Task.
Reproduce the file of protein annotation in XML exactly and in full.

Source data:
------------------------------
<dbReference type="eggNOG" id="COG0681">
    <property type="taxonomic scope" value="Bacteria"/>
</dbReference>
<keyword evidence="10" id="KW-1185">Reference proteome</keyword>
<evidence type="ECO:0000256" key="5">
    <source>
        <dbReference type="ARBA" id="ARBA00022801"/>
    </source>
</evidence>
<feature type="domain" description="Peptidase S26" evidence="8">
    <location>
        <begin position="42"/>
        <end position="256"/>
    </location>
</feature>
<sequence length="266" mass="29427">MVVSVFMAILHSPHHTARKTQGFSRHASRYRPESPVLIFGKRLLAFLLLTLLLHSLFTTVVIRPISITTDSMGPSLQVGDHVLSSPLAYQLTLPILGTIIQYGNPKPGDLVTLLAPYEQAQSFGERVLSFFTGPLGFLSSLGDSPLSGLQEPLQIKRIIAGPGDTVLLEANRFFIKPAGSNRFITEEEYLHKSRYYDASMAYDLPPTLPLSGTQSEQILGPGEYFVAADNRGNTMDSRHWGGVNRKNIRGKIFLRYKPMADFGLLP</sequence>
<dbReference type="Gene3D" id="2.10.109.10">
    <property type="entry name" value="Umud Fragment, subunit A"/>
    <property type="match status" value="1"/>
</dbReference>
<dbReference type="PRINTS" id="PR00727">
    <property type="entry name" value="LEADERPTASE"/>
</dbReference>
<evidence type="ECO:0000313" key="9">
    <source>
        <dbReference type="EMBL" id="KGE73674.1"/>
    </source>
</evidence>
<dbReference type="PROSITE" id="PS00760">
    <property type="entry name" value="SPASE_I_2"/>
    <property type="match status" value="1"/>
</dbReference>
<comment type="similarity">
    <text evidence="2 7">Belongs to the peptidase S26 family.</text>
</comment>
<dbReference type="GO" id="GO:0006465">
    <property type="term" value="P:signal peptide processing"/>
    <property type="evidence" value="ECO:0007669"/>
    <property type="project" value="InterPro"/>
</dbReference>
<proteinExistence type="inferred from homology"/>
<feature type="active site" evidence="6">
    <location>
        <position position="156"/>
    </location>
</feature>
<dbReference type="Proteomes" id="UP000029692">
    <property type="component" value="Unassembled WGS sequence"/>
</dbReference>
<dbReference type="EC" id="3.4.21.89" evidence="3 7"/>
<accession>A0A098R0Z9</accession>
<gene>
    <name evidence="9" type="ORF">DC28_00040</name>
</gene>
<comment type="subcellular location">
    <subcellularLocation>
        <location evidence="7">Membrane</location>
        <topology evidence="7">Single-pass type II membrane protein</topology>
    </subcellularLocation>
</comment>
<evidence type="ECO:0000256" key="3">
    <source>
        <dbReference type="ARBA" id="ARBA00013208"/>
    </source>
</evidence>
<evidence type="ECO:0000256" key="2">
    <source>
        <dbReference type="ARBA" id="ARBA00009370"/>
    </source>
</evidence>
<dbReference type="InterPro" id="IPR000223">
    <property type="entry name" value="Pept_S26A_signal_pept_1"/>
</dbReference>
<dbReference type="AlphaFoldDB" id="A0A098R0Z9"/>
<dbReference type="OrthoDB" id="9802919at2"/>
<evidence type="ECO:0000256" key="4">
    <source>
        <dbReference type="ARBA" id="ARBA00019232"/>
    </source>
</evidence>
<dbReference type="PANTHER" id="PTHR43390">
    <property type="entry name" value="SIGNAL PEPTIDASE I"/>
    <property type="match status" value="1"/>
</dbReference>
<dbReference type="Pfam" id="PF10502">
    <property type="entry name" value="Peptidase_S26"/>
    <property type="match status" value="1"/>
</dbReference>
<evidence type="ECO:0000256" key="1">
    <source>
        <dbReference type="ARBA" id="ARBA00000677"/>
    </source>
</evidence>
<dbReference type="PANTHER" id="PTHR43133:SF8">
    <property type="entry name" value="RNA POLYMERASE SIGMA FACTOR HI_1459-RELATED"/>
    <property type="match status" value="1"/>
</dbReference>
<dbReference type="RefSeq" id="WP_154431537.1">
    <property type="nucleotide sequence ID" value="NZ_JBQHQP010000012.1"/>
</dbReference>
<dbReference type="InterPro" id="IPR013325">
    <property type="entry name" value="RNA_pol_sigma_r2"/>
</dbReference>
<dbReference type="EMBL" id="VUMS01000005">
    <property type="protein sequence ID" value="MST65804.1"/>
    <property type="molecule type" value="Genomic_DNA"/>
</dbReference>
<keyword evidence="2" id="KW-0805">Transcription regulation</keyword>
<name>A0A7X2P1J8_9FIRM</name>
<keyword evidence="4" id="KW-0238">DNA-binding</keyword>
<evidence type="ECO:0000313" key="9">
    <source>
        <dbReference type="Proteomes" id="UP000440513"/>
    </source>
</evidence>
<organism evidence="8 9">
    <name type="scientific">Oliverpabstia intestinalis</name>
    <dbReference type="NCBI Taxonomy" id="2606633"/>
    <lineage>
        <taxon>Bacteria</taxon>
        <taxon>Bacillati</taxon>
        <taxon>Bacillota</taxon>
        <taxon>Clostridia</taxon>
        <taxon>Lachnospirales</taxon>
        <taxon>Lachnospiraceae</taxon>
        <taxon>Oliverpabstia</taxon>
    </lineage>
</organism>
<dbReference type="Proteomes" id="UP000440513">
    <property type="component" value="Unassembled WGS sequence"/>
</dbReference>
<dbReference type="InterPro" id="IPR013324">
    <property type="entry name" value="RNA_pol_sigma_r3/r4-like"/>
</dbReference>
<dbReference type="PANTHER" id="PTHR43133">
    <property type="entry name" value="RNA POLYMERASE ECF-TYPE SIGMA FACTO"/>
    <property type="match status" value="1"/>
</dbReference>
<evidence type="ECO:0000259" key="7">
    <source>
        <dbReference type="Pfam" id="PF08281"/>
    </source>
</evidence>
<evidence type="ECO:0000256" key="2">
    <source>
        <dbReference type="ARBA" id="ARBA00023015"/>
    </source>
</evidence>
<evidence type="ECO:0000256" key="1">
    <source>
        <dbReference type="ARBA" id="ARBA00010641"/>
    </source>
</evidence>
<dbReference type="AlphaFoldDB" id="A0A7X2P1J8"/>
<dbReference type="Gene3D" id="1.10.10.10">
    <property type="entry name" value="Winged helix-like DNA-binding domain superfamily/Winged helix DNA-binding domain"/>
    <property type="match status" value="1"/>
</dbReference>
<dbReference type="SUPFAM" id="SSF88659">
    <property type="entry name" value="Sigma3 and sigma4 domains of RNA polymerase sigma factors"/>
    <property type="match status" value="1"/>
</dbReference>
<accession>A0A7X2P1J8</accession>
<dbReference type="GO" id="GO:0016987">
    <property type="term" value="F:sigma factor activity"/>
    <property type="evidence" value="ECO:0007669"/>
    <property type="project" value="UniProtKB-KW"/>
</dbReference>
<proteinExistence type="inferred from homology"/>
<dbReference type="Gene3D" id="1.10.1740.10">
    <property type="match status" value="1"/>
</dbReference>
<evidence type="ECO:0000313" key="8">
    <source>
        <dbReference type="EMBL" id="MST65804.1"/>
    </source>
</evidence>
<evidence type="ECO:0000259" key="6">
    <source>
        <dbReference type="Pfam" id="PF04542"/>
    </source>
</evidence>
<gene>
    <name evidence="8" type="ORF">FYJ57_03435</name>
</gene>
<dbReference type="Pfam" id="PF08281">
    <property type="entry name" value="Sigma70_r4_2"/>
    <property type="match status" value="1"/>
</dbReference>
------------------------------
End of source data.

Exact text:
<dbReference type="eggNOG" id="COG0681">
    <property type="taxonomic scope" value="Bacteria"/>
</dbReference>
<keyword evidence="10" id="KW-1185">Reference proteome</keyword>
<evidence type="ECO:0000256" key="5">
    <source>
        <dbReference type="ARBA" id="ARBA00022801"/>
    </source>
</evidence>
<feature type="domain" description="Peptidase S26" evidence="8">
    <location>
        <begin position="42"/>
        <end position="256"/>
    </location>
</feature>
<sequence length="266" mass="29427">MVVSVFMAILHSPHHTARKTQGFSRHASRYRPESPVLIFGKRLLAFLLLTLLLHSLFTTVVIRPISITTDSMGPSLQVGDHVLSSPLAYQLTLPILGTIIQYGNPKPGDLVTLLAPYEQAQSFGERVLSFFTGPLGFLSSLGDSPLSGLQEPLQIKRIIAGPGDTVLLEANRFFIKPAGSNRFITEEEYLHKSRYYDASMAYDLPPTLPLSGTQSEQILGPGEYFVAADNRGNTMDSRHWGGVNRKNIRGKIFLRYKPMADFGLLP</sequence>
<dbReference type="Gene3D" id="2.10.109.10">
    <property type="entry name" value="Umud Fragment, subunit A"/>
    <property type="match status" value="1"/>
</dbReference>
<dbReference type="PRINTS" id="PR00727">
    <property type="entry name" value="LEADERPTASE"/>
</dbReference>
<evidence type="ECO:0000313" key="9">
    <source>
        <dbReference type="EMBL" id="KGE73674.1"/>
    </source>
</evidence>
<dbReference type="PROSITE" id="PS00760">
    <property type="entry name" value="SPASE_I_2"/>
    <property type="match status" value="1"/>
</dbReference>
<comment type="similarity">
    <text evidence="2 7">Belongs to the peptidase S26 family.</text>
</comment>
<dbReference type="GO" id="GO:0006465">
    <property type="term" value="P:signal peptide processing"/>
    <property type="evidence" value="ECO:0007669"/>
    <property type="project" value="InterPro"/>
</dbReference>
<proteinExistence type="inferred from homology"/>
<feature type="active site" evidence="6">
    <location>
        <position position="156"/>
    </location>
</feature>
<dbReference type="Proteomes" id="UP000029692">
    <property type="component" value="Unassembled WGS sequence"/>
</dbReference>
<dbReference type="EC" id="3.4.21.89" evidence="3 7"/>
<accession>A0A098R0Z9</accession>
<gene>
    <name evidence="9" type="ORF">DC28_00040</name>
</gene>
<comment type="subcellular location">
    <subcellularLocation>
        <location evidence="7">Membrane</location>
        <topology evidence="7">Single-pass type II membrane protein</topology>
    </subcellularLocation>
</comment>
<evidence type="ECO:0000256" key="3">
    <source>
        <dbReference type="ARBA" id="ARBA00013208"/>
    </source>
</evidence>
<evidence type="ECO:0000256" key="2">
    <source>
        <dbReference type="ARBA" id="ARBA00009370"/>
    </source>
</evidence>
<dbReference type="InterPro" id="IPR000223">
    <property type="entry name" value="Pept_S26A_signal_pept_1"/>
</dbReference>
<dbReference type="AlphaFoldDB" id="A0A098R0Z9"/>
<dbReference type="OrthoDB" id="9802919at2"/>
<evidence type="ECO:0000256" key="4">
    <source>
        <dbReference type="ARBA" id="ARBA00019232"/>
    </source>
</evidence>
<dbReference type="PANTHER" id="PTHR43390">
    <property type="entry name" value="SIGNAL PEPTIDASE I"/>
    <property type="match status" value="1"/>
</dbReference>
<dbReference type="Pfam" id="PF10502">
    <property type="entry name" value="Peptidase_S26"/>
    <property type="match status" value="1"/>
</dbReference>
<evidence type="ECO:0000256" key="1">
    <source>
        <dbReference type="ARBA" id="ARBA00000677"/>
    </source>
</evidence>
<dbReference type="PANTHER" id="PTHR43133:SF8">
    <property type="entry name" value="RNA POLYMERASE SIGMA FACTOR HI_1459-RELATED"/>
    <property type="match status" value="1"/>
</dbReference>
<dbReference type="RefSeq" id="WP_154431537.1">
    <property type="nucleotide sequence ID" value="NZ_JBQHQP010000012.1"/>
</dbReference>
<dbReference type="InterPro" id="IPR013325">
    <property type="entry name" value="RNA_pol_sigma_r2"/>
</dbReference>
<dbReference type="EMBL" id="VUMS01000005">
    <property type="protein sequence ID" value="MST65804.1"/>
    <property type="molecule type" value="Genomic_DNA"/>
</dbReference>
<keyword evidence="2" id="KW-0805">Transcription regulation</keyword>
<name>A0A7X2P1J8_9FIRM</name>
<keyword evidence="4" id="KW-0238">DNA-binding</keyword>
<evidence type="ECO:0000313" key="9">
    <source>
        <dbReference type="Proteomes" id="UP000440513"/>
    </source>
</evidence>
<organism evidence="8 9">
    <name type="scientific">Oliverpabstia intestinalis</name>
    <dbReference type="NCBI Taxonomy" id="2606633"/>
    <lineage>
        <taxon>Bacteria</taxon>
        <taxon>Bacillati</taxon>
        <taxon>Bacillota</taxon>
        <taxon>Clostridia</taxon>
        <taxon>Lachnospirales</taxon>
        <taxon>Lachnospiraceae</taxon>
        <taxon>Oliverpabstia</taxon>
    </lineage>
</organism>
<dbReference type="Proteomes" id="UP000440513">
    <property type="component" value="Unassembled WGS sequence"/>
</dbReference>
<dbReference type="InterPro" id="IPR013324">
    <property type="entry name" value="RNA_pol_sigma_r3/r4-like"/>
</dbReference>
<dbReference type="PANTHER" id="PTHR43133">
    <property type="entry name" value="RNA POLYMERASE ECF-TYPE SIGMA FACTO"/>
    <property type="match status" value="1"/>
</dbReference>
<evidence type="ECO:0000259" key="7">
    <source>
        <dbReference type="Pfam" id="PF08281"/>
    </source>
</evidence>
<evidence type="ECO:0000256" key="2">
    <source>
        <dbReference type="ARBA" id="ARBA00023015"/>
    </source>
</evidence>
<evidence type="ECO:0000256" key="1">
    <source>
        <dbReference type="ARBA" id="ARBA00010641"/>
    </source>
</evidence>
<dbReference type="AlphaFoldDB" id="A0A7X2P1J8"/>
<dbReference type="Gene3D" id="1.10.10.10">
    <property type="entry name" value="Winged helix-like DNA-binding domain superfamily/Winged helix DNA-binding domain"/>
    <property type="match status" value="1"/>
</dbReference>
<dbReference type="SUPFAM" id="SSF88659">
    <property type="entry name" value="Sigma3 and sigma4 domains of RNA polymerase sigma factors"/>
    <property type="match status" value="1"/>
</dbReference>
<accession>A0A7X2P1J8</accession>
<dbReference type="GO" id="GO:0016987">
    <property type="term" value="F:sigma factor activity"/>
    <property type="evidence" value="ECO:0007669"/>
    <property type="project" value="UniProtKB-KW"/>
</dbReference>
<proteinExistence type="inferred from homology"/>
<dbReference type="Gene3D" id="1.10.1740.10">
    <property type="match status" value="1"/>
</dbReference>
<evidence type="ECO:0000313" key="8">
    <source>
        <dbReference type="EMBL" id="MST65804.1"/>
    </source>
</evidence>
<evidence type="ECO:0000259" key="6">
    <source>
        <dbReference type="Pfam" id="PF04542"/>
    </source>
</evidence>
<gene>
    <name evidence="8" type="ORF">FYJ57_03435</name>
</gene>
<dbReference type="Pfam" id="PF08281">
    <property type="entry name" value="Sigma70_r4_2"/>
    <property type="match status" value="1"/>
</dbReference>